Concealing the will If a new will has been made that disinherits family in suspicious circumstances, those responsible (whether an individual or small group of people) may often conceal the existence of the will, and accuse genuine enquirers of only being interested in the money. Alternatively, they may deny all knowledge of the will, even when it becomes clear that they have played a role in the creation of the new will. You may also find that a solicitor refuses to disclose a will on the grounds that it is “confidential to the deceased” – spurious because once probate is granted, a will becomes a public document! More likely is that this is a ruse to prevent close relatives from realising what has happened, and entering a caveat to prevent the grant of probate.

Swift action to apply for probate While it is normal to apply for probate relatively quickly after someone has died, in some cases, we find that the application for the grant of probate has been pre-prepared in advance of the death, which means that probate can be applied for immediately in an attempt to prevent the will being challenged.

You may feel uncomfortable raising concerns about the circumstances in which a will has been made – for fear of being accused of ‘only being interested in the money’. However, it’s also the case that if your loved one has been manipulated by someone into making a will that doesn’t reflect their true wishes, that person will say this sort of thing to try and stop you making further investigations.

If you have concerns about a will that you would like to discuss, why not talk to us? We offer a free claim assessment , and can handle most cases on a no win no fee basis, if you decide to take things further.

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adult hand against a white background indicating that entering a caveat will stop the probate process

Entering a Caveat to raise your concerns


In the emotionally charged period following the death of a loved one, you may become aware of circumstances that make you concerned about the contents of their will – but what can you do? In our blog we look at some of the practical steps you can take, including entering a caveat on the Probate Registry.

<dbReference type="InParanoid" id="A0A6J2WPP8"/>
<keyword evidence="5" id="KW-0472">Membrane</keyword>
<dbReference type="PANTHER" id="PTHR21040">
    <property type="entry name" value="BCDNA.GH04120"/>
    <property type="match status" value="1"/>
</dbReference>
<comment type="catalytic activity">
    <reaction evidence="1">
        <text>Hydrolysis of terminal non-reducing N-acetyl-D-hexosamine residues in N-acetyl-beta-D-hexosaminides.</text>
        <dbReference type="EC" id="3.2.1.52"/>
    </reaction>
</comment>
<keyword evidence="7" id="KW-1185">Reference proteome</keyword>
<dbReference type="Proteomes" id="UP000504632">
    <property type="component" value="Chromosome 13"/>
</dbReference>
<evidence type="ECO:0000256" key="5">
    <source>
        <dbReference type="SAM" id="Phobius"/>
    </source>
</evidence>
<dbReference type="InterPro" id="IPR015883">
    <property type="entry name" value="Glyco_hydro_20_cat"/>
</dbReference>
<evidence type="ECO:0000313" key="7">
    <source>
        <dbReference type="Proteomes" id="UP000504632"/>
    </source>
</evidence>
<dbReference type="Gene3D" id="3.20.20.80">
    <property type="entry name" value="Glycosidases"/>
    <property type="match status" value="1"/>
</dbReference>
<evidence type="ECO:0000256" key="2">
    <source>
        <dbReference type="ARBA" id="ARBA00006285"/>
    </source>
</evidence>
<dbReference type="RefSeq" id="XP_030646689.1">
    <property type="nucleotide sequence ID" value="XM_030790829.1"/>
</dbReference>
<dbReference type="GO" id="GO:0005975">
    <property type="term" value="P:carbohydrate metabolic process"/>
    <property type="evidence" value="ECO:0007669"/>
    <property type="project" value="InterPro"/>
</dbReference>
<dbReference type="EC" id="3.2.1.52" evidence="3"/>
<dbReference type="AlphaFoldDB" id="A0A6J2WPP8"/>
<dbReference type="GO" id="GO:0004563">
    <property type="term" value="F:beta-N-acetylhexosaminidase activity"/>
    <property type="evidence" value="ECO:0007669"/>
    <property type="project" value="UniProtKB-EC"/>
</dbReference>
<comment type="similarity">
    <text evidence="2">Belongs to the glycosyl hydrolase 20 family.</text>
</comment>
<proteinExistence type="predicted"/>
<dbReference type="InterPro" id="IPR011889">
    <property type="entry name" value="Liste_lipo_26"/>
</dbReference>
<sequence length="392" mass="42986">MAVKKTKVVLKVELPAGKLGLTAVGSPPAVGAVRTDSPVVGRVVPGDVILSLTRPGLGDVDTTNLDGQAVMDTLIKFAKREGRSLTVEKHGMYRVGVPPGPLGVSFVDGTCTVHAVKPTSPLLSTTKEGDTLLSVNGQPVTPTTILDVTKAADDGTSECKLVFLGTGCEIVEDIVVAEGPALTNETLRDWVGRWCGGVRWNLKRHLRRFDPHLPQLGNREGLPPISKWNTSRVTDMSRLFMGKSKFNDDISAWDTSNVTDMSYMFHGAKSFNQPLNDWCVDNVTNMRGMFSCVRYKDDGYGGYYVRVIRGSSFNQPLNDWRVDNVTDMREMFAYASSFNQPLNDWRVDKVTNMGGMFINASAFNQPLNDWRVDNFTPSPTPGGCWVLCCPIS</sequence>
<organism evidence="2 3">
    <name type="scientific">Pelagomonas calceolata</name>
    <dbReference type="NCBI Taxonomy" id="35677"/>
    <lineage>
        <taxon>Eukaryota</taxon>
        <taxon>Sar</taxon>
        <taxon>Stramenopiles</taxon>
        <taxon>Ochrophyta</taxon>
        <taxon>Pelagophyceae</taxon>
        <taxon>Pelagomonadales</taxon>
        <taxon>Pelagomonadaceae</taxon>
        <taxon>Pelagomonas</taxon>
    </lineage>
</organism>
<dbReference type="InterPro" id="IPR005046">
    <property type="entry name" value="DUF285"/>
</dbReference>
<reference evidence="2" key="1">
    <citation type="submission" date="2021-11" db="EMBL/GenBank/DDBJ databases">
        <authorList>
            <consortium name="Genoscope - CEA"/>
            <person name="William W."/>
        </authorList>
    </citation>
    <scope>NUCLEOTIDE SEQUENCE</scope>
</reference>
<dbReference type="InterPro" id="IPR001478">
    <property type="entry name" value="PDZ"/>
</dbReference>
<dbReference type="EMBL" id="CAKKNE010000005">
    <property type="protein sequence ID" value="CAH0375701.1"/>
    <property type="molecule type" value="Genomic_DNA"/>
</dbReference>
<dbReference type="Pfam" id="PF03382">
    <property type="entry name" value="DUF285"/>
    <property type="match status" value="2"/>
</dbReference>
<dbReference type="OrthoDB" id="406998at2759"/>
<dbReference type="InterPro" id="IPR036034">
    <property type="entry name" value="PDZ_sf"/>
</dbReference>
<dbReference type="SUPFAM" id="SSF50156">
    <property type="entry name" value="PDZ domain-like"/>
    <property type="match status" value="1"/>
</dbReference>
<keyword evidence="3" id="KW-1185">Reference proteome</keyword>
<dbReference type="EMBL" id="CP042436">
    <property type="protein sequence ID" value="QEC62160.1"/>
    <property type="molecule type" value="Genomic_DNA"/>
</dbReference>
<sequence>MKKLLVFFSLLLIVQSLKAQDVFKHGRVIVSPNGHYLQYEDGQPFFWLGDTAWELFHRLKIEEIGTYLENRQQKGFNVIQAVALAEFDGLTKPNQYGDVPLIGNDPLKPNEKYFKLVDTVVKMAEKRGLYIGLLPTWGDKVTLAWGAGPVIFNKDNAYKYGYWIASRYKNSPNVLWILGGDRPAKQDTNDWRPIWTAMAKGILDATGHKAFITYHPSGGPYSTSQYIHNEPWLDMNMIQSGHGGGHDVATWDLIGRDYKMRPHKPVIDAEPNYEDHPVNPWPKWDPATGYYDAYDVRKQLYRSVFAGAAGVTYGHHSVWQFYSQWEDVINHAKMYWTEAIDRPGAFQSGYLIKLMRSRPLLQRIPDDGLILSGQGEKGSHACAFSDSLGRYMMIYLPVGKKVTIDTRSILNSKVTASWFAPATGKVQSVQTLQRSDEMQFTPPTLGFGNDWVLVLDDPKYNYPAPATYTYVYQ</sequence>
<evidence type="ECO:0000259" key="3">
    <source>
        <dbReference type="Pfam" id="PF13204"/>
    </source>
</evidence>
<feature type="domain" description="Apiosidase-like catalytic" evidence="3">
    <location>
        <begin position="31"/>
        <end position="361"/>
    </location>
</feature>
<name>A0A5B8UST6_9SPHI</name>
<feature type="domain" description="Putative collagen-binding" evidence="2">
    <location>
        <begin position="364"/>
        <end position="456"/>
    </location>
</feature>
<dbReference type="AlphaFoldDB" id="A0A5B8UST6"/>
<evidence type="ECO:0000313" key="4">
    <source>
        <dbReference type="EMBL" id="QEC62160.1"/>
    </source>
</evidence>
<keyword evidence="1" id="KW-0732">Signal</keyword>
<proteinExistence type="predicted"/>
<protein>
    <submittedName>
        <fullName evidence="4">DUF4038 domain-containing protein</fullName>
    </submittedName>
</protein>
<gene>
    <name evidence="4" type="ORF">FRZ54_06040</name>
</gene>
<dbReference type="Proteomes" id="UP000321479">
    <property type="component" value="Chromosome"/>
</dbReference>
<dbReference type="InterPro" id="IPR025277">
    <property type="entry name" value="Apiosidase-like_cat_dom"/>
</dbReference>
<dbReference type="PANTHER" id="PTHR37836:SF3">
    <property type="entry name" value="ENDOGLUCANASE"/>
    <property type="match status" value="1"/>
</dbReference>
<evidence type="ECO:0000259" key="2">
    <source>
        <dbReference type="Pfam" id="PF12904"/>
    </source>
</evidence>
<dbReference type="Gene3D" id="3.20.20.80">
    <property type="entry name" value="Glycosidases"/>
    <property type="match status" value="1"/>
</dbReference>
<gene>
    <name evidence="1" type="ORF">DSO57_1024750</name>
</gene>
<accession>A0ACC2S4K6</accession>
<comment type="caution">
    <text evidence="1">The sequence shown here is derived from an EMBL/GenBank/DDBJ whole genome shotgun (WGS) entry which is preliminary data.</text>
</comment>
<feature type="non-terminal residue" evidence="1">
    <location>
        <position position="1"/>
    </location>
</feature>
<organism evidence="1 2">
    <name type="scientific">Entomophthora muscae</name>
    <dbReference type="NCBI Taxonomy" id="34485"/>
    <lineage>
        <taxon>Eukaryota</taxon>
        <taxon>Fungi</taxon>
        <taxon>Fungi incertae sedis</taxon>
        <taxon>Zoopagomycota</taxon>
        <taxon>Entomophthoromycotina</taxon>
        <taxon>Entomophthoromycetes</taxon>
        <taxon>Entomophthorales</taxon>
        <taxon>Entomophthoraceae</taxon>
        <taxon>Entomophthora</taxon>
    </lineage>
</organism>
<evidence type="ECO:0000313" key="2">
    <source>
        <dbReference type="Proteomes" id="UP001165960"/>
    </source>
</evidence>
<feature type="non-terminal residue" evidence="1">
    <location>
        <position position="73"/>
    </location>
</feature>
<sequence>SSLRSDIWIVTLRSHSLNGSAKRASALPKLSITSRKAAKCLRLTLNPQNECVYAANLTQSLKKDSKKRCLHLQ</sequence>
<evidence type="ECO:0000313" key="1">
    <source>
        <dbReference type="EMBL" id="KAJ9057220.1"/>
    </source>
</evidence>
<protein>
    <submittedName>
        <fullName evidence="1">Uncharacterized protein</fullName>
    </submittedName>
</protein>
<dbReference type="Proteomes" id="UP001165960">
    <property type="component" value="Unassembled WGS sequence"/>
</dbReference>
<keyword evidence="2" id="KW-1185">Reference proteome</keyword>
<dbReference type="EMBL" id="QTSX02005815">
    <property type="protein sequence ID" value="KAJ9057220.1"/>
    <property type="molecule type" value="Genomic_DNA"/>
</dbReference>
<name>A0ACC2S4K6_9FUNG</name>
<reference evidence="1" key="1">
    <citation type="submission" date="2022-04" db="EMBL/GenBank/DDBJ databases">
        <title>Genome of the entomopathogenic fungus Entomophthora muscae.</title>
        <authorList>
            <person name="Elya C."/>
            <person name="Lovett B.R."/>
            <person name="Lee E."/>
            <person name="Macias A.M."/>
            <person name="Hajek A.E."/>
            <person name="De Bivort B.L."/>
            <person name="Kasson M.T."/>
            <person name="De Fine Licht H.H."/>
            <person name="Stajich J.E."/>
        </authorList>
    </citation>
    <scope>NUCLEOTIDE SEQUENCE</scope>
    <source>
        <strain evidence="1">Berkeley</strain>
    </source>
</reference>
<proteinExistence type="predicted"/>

Moving quickly is vital

You may have concerns about the way a will was drawn up – perhaps you think the person who made the will – the Testator – was bullied into leaving his or property in a particular way, or did not know what he was doing when he made the will. Perhaps you have been included in the will, but feel that you have not been left a reasonable amount. Whatever your reasons for challenging the will – be it that you wish to challenge the validity of the will itself, or simply challenge the way the Testator’s assets will be distributed, it’s vital to move quickly.

Time limits – and the question of evidence

If you want to challenge the amount of money or property you have been left, by bringing a claim under the Inheritance Act, there are certain time limits you must stick to, otherwise you will have left it too late to bring a claim before the courts.

If you are challenging the validity of the will itself – for example because you think the Testator did not know what he or she was doing, or properly understand the contents of the will – or because he was made to make his will in a particular way – there is no specific time limit to bring the claim before the courts. However, you need to bear in mind that the longer you leave it before taking action, the harder it will be to gather strong evidence to support your claim. In these types of cases, evidence from people who knew the Testator will often be vital – and as time goes on, memories fade, and the people you need may themselves pass away. This means you will be left without the evidence you need to prove your case.

Entering a Caveat

If you are intending to challenge the validity of a will, one step that is very important to take before you do anything else is to enter a Caveat with the Probate registry. This is the official way to flag up your concerns about the will. Once you have entered a Caveat, a Grant of Probate cannot be made. This means you can bring your claim to challenge the will before the Testator’s estate has been distributed.

Some points to bear in mind about entering a caveat

  • You can enter a caveat without a solicitor